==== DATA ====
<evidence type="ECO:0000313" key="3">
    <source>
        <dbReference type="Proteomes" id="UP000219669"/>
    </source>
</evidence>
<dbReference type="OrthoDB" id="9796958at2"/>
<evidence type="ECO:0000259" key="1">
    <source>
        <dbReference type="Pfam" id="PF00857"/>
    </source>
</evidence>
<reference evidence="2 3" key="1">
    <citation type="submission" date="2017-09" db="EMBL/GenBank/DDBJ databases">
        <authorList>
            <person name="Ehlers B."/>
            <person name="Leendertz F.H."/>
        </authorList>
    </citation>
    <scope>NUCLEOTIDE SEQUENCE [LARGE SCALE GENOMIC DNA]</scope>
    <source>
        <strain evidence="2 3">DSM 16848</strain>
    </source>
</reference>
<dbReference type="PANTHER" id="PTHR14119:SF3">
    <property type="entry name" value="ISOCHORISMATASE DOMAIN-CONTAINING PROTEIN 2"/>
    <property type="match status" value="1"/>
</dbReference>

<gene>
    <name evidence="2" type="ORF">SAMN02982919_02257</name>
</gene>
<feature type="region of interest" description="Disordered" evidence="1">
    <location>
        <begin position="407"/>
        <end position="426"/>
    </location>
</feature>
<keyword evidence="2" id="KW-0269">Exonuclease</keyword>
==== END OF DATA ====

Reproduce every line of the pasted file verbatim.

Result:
<evidence type="ECO:0000313" key="3">
    <source>
        <dbReference type="Proteomes" id="UP000219669"/>
    </source>
</evidence>
<dbReference type="OrthoDB" id="9796958at2"/>
<evidence type="ECO:0000259" key="1">
    <source>
        <dbReference type="Pfam" id="PF00857"/>
    </source>
</evidence>
<reference evidence="2 3" key="1">
    <citation type="submission" date="2017-09" db="EMBL/GenBank/DDBJ databases">
        <authorList>
            <person name="Ehlers B."/>
            <person name="Leendertz F.H."/>
        </authorList>
    </citation>
    <scope>NUCLEOTIDE SEQUENCE [LARGE SCALE GENOMIC DNA]</scope>
    <source>
        <strain evidence="2 3">DSM 16848</strain>
    </source>
</reference>
<dbReference type="PANTHER" id="PTHR14119:SF3">
    <property type="entry name" value="ISOCHORISMATASE DOMAIN-CONTAINING PROTEIN 2"/>
    <property type="match status" value="1"/>
</dbReference>

<gene>
    <name evidence="2" type="ORF">SAMN02982919_02257</name>
</gene>
<feature type="region of interest" description="Disordered" evidence="1">
    <location>
        <begin position="407"/>
        <end position="426"/>
    </location>
</feature>
<keyword evidence="2" id="KW-0269">Exonuclease</keyword>